Kristin throwing wall balls.
The nights are a series of nameless hours of dripping milk and adjustments made in the moonlight to a miniature human to my breast. I blearily position the sweaty pillow, football-hold the baby, scroll through Facebook on my iPad while I wait for him to suction my nipple with that piercing, sharp inhalation that I can never get used to. The only updates at 1:46 a.m. on the Internet are from fellow baby mamas or boys I met in Europe 15 years ago: Boys that are now men with receding hairlines and miniature sleep disturbers of their own.
In the morning, I creep out of bed early and gulp water before I allow myself a coffee — tempered with chocolate almond milk because dairy seems to upset the baby. Everything upsets the baby, the Baby Whisperer calls him Spirited, but everyone else would just call him challenging.
I lie on the floor in the kitchen as my husband sleeps next to our baby, as my older son sprawls alarmingly teenage-limbed in his own bed. I do my hold 'ems first: Tight kegels for 10 seconds, relax for five. Then I move onto speed 'ems, and then tightening the little-used muscle by my hips, moving my legs side to side for 30, and then sliding them slowly, one foot at a time. The whole exercise takes about 10 minutes, and I do this routine three times a day. I hold my shattered mid-section while I concentrate on strengthening my core. Belief is everything, and I visualize my torso firm and strong and capable once again.
My body in the bathroom mirror is unfamiliar: A still-puffy stomach, a jagged scar at my midline and a convex pooch that still protrudes below the belly button. Though I've closed my Diastasis gap significantly in the last several weeks, there is still a hole in the centre of my body. I feel like it's a tangible weakness there, a vulnerability created in my core at the same moment my baby boy was pulled out.
My phone rings at 8 a.m., the first of five back-to-back calls. I chop peppers for a breakfast scramble while I negotiate some business terms, and then I pump my breast while the eggs cook, the phone still pressed to my ear. Our caregiver needs expressed milk for the baby in case I am on a call when he needs to be fed later today. Only drops are coming out, despite the discomfort and effort. I start counting pumps: 56, 57, 58. Not enough for a bottle, and he's going to wake up at any moment. I keep pumping, listening, responding, checking. A few more drops emerge.
The baby cries, Nolan has no matching socks and my work needs my full attention. Corey is exhausted again. I open email while latching the baby. Our hydro bill is late — how do people who have five kids manage to make all these frazzled ends meet? I feel like I'm juggling seven balls and they have razors and fire coming out of them and I want to drop them and have a seven-hour nap but I can't, or I'll set our home on fire and cut up my career, relationship, competent motherhood.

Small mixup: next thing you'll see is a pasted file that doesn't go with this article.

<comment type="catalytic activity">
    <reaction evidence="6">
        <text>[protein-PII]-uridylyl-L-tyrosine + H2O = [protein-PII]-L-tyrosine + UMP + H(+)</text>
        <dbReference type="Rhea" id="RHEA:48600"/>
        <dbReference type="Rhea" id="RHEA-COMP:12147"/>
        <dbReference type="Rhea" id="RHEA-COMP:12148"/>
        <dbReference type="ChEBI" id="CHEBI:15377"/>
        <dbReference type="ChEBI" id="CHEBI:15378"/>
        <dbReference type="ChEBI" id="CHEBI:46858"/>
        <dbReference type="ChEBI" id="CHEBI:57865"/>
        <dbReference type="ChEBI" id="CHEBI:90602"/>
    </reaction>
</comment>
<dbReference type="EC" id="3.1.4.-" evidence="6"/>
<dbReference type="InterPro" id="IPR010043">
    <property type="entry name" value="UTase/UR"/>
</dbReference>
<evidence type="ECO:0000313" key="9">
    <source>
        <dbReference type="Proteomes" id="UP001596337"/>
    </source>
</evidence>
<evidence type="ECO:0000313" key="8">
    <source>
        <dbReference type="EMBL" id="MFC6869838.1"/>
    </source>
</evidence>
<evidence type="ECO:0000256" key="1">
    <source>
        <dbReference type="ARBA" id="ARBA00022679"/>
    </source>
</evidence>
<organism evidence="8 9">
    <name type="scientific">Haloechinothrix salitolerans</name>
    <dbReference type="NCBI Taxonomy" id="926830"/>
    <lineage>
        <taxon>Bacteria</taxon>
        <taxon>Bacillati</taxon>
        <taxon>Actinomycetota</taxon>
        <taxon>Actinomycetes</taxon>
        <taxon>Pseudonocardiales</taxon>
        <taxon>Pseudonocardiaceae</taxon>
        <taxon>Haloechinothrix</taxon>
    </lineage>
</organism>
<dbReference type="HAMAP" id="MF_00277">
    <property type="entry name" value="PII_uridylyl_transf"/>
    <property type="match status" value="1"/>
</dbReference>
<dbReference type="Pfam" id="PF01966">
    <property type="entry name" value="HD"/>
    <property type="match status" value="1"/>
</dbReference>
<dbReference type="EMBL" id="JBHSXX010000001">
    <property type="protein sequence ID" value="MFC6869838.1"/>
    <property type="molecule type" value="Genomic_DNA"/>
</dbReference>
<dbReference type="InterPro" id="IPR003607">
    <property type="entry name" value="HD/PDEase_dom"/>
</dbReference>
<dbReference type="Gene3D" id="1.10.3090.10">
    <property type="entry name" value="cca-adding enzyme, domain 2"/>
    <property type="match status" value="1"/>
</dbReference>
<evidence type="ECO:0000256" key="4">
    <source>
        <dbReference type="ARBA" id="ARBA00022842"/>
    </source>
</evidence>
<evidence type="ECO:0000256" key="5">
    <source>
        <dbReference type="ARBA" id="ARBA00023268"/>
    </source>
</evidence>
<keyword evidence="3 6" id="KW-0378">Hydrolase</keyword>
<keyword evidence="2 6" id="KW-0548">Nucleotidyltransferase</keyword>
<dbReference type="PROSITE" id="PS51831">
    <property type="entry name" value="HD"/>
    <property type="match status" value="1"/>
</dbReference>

I jangle and fumble my way through the day, hoping no one will notice that I haven't washed my hair in three days and that my voice sounds a little bit drunk because of the sleeplessness.
But at 5:30 p.m. everything changes.
It's then that I put another sports bra on top of the one I'm wearing. I slide a tank top over my head and tie a bandana around my hair. I minimize my mail program and hand off the baby and wave at the bouncing blond boy on the trampoline.
I feel the weight leave me as I pull into the parking lot at my CrossFit gym. By the time I am inside, squatting and running and wall-balling and cleaning heavy weight, I am a different person. I'm a strong woman, a human with unfathomable potential, someone who can do anything she sets her mind to.
I forget about the hole in my centre and the flags in my email box and I just breathe hard. My "second family" exerts and sweats and struggles around me and they don't expect me to make them sandwiches or create presentations for them: They just expect me to exist fully in the moment, giving it my all. So that's what I do.
When I'm exercising my body at full capacity, something good happens to me. Health is a privilege and I can feel it flow through me and I want to move harder and faster. I want to be stronger than I was yesterday.
Exercise makes me a better mom: I want to be healthy for my boys, I want them to know by example that their bodies are capable of miracles at any age in life. I want them to know it's OK to take time for themselves, that it's a necessity, actually.
Hard physical work clears my head and allows me to exist in my own moment. When I am sprinting and jumping and so tired I am sure I need to quit, that's when I most need to keep going. That moment of the decision to keep going despite the pain is when strength and gumption and determination develop — all of which carry over into every daily facet of my life.
CrossFit is a privileged respite from the daily duties that I know I'm lucky to have. By the time I'm done doing all kinds of things I never thought I'd be able to do, I'm more equipped to go home and handle a little sleeplessness, a bit of juggling, the demands of my three adorable boys.
My juggling act might be precarious, but exercise makes it possible. I'm going to keep on running and jumping and exerting for as long as I possibly can.
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